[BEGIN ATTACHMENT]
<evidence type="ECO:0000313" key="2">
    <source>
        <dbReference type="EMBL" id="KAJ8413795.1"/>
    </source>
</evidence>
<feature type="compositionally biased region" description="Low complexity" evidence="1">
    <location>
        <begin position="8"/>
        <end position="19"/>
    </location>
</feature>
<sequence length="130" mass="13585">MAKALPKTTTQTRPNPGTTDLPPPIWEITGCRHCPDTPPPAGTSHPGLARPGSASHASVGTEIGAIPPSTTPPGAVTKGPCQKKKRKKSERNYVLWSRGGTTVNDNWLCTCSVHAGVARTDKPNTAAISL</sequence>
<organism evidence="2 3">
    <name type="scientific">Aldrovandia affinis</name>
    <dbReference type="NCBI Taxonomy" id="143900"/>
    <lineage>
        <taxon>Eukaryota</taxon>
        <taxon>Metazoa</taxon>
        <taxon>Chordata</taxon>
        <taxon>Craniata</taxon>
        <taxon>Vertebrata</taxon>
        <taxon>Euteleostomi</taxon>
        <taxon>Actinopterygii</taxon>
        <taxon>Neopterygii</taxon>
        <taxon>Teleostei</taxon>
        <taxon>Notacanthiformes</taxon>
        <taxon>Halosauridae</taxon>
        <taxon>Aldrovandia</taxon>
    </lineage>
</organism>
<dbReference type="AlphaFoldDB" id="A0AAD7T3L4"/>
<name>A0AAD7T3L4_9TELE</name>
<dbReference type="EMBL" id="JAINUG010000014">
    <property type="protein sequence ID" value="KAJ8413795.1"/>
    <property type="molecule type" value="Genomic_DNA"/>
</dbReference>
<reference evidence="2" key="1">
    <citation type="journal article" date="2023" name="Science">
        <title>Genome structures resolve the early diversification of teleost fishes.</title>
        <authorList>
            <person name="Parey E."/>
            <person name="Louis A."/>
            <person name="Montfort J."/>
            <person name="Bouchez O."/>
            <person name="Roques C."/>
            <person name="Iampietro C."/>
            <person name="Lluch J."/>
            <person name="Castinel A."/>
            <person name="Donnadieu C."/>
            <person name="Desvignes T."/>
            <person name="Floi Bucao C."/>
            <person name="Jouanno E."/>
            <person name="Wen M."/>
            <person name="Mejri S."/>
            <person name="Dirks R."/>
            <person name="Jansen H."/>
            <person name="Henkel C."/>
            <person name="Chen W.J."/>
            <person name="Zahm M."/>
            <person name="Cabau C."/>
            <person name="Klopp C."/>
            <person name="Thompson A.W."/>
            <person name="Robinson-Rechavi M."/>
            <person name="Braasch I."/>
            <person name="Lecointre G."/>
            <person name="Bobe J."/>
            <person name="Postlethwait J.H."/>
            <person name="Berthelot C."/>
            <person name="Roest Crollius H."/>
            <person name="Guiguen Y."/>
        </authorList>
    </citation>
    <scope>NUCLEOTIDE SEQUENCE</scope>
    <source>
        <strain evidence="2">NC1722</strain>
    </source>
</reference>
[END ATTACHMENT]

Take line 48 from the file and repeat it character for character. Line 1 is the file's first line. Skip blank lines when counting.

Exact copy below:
            <person name="Castinel A."/>